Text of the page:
Azevedo, along with Helen James, Karl Baldwin, and Clara McDonald, continued to appeal to the community to help recall important events throughout 1998. During the summer, Azevedo’s self guided tour of Pacifica’s historic hotspots became available through the Chamber of Commerce. In October of 1998, Grace McCarthy encourages Pacificans to donate to the historical society’s collection to be displayed in a future museum.
In 2001, the Pacifica Historical Society committed to a long term project – saving a local historical landmark and creating a community museum. The Little Brown Church was built in 1910 and served as a church and a community meeting place throughout the community’s history. The topic of the June quarterly meeting was memories of the Little Brown Church. However, the discussion quickly turned to the building’s future. In the same month, the Historical Society held an open meeting about the old building’s future. They then moved to urge the Pacifica City Council to keep the Little Brown Church building as a local museum. The cause was brought to the public eye at Fog Fest by the historical society. Connie Brown composed “Our Little Brown Church” to the tune of “The Little Church in the Vale,” a favorite of Reverend Harkins, the former minister of the Little Brown Church. Dennis Leach, a Bay Area performer, sung the song at the event.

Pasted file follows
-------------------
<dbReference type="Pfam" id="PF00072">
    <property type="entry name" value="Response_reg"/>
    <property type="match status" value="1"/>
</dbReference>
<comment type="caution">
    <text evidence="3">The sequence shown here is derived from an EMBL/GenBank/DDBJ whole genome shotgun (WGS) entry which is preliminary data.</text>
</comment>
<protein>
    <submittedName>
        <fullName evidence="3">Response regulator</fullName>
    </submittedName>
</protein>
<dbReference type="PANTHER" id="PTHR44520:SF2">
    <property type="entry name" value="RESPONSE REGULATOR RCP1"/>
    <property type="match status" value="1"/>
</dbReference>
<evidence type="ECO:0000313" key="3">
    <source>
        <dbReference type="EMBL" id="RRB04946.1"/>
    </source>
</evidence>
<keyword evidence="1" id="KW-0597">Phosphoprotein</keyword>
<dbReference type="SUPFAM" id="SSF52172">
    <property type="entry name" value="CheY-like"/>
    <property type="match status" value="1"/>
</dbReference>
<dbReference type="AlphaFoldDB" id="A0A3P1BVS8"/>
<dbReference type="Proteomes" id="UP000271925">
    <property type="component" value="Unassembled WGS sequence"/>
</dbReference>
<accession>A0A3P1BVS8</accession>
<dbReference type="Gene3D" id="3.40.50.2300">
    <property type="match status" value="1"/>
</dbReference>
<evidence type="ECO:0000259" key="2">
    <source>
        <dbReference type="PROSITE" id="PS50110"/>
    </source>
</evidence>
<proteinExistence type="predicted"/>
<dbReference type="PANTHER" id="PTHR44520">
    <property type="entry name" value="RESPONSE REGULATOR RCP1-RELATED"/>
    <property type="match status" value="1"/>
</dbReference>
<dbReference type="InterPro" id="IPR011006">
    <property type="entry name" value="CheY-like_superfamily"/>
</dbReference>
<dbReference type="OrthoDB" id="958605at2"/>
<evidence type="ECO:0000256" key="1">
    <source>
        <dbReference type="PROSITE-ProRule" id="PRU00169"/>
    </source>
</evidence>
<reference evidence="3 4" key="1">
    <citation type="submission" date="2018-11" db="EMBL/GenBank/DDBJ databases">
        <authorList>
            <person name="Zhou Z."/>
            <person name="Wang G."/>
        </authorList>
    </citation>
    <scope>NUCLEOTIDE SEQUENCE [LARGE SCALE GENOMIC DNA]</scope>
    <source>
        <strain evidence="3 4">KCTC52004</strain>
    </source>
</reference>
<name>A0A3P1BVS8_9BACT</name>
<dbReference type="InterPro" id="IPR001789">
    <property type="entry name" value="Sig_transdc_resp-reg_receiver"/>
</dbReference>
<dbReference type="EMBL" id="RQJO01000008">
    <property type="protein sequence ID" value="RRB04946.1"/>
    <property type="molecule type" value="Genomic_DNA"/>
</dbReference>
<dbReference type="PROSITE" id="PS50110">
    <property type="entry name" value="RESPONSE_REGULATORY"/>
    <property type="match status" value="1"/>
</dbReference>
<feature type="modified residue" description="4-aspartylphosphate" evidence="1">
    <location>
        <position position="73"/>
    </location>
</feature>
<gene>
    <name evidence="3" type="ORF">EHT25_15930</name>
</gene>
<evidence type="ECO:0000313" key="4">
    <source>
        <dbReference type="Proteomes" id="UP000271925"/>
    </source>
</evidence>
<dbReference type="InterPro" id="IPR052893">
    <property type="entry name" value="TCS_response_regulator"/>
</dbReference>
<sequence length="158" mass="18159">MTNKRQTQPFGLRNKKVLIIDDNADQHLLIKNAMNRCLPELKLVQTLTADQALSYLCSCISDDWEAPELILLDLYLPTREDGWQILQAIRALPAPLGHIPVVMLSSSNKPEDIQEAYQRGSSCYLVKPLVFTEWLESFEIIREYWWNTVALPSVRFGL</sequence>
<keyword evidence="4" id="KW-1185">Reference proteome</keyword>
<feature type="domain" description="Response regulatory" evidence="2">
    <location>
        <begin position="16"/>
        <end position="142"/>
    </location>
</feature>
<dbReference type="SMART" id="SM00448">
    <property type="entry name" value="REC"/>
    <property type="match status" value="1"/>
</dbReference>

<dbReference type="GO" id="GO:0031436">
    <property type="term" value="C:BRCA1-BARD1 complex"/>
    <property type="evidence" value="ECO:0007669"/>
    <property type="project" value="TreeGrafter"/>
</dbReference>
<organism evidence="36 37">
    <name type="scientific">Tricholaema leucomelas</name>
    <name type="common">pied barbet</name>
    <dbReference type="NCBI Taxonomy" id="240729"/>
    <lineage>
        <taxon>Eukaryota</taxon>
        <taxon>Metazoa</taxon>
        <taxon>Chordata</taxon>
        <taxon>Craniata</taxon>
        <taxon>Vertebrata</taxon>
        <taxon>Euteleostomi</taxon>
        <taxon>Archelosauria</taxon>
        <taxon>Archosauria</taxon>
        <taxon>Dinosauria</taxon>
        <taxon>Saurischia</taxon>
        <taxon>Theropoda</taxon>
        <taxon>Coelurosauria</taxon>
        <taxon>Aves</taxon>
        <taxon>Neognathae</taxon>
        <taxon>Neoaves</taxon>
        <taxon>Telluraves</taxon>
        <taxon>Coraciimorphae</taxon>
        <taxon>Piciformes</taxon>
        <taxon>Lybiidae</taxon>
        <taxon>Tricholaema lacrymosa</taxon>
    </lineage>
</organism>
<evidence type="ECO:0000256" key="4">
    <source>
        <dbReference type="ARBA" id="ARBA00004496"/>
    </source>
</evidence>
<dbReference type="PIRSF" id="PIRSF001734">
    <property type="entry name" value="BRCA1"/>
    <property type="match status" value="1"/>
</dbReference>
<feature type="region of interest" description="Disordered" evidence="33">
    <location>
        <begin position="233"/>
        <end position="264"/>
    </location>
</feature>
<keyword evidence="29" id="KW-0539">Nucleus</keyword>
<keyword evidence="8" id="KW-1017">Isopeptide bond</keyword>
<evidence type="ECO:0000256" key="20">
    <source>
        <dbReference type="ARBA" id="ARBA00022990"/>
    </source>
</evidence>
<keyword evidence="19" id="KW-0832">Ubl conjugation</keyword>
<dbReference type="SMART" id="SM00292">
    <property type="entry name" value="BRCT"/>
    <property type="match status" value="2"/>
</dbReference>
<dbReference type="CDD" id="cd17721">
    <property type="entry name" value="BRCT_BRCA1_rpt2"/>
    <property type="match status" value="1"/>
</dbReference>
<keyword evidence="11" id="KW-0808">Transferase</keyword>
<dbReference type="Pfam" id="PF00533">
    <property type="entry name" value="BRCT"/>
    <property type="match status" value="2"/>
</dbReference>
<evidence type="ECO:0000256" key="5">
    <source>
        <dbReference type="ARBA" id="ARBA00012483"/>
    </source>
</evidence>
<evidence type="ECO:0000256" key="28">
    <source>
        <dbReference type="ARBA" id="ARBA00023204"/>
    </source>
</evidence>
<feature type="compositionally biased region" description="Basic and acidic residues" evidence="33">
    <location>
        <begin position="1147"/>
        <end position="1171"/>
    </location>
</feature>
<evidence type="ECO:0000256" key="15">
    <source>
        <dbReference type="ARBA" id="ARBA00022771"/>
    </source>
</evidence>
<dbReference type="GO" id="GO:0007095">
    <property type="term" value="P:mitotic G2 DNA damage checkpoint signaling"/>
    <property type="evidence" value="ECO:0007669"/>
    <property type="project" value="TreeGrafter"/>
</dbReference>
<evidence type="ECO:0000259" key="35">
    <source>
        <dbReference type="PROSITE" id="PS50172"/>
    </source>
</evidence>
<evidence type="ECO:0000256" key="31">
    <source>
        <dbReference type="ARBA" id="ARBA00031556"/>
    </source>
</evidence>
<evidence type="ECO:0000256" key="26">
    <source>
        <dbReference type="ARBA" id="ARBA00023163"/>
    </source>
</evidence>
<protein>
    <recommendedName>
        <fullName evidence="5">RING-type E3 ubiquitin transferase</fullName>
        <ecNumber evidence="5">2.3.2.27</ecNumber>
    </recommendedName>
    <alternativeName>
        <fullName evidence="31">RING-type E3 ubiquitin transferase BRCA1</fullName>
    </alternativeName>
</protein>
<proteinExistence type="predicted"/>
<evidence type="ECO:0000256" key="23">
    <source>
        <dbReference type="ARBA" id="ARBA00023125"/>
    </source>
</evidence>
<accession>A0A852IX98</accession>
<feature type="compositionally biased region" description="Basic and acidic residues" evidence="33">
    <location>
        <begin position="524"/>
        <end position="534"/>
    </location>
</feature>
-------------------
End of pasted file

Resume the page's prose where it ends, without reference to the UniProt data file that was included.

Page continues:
However, in February 2002, the City of Pacifica determines that it does not have the funds to save the building. The issue is taken to the election ballot. The city and the historical society were both represented in similar measures. The city’s measure received more votes but this still ensured that the building would be saved in its current location. The Pacifica Historical Society would be responsible for the restoration. The historical society was busy planning the building’s future before the lease process was complete.